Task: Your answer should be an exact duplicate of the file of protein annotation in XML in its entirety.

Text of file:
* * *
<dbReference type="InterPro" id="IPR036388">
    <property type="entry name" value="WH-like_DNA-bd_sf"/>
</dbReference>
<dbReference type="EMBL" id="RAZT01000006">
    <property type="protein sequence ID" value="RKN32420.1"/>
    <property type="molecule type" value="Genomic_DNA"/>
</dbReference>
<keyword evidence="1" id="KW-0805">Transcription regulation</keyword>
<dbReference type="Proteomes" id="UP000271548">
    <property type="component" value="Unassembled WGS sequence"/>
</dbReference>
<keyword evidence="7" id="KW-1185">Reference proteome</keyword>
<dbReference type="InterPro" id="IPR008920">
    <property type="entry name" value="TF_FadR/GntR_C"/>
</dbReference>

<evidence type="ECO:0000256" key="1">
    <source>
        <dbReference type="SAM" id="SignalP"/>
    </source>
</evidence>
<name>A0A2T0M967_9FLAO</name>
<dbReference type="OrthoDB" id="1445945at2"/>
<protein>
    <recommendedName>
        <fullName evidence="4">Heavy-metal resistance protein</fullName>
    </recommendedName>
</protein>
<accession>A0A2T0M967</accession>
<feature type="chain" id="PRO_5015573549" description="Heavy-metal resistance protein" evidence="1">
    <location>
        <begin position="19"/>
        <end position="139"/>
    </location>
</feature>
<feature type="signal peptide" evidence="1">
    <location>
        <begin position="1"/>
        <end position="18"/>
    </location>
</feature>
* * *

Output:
<dbReference type="InterPro" id="IPR036388">
    <property type="entry name" value="WH-like_DNA-bd_sf"/>
</dbReference>
<dbReference type="EMBL" id="RAZT01000006">
    <property type="protein sequence ID" value="RKN32420.1"/>
    <property type="molecule type" value="Genomic_DNA"/>
</dbReference>
<keyword evidence="1" id="KW-0805">Transcription regulation</keyword>
<dbReference type="Proteomes" id="UP000271548">
    <property type="component" value="Unassembled WGS sequence"/>
</dbReference>
<keyword evidence="7" id="KW-1185">Reference proteome</keyword>
<dbReference type="InterPro" id="IPR008920">
    <property type="entry name" value="TF_FadR/GntR_C"/>
</dbReference>

<evidence type="ECO:0000256" key="1">
    <source>
        <dbReference type="SAM" id="SignalP"/>
    </source>
</evidence>
<name>A0A2T0M967_9FLAO</name>
<dbReference type="OrthoDB" id="1445945at2"/>
<protein>
    <recommendedName>
        <fullName evidence="4">Heavy-metal resistance protein</fullName>
    </recommendedName>
</protein>
<accession>A0A2T0M967</accession>
<feature type="chain" id="PRO_5015573549" description="Heavy-metal resistance protein" evidence="1">
    <location>
        <begin position="19"/>
        <end position="139"/>
    </location>
</feature>
<feature type="signal peptide" evidence="1">
    <location>
        <begin position="1"/>
        <end position="18"/>
    </location>
</feature>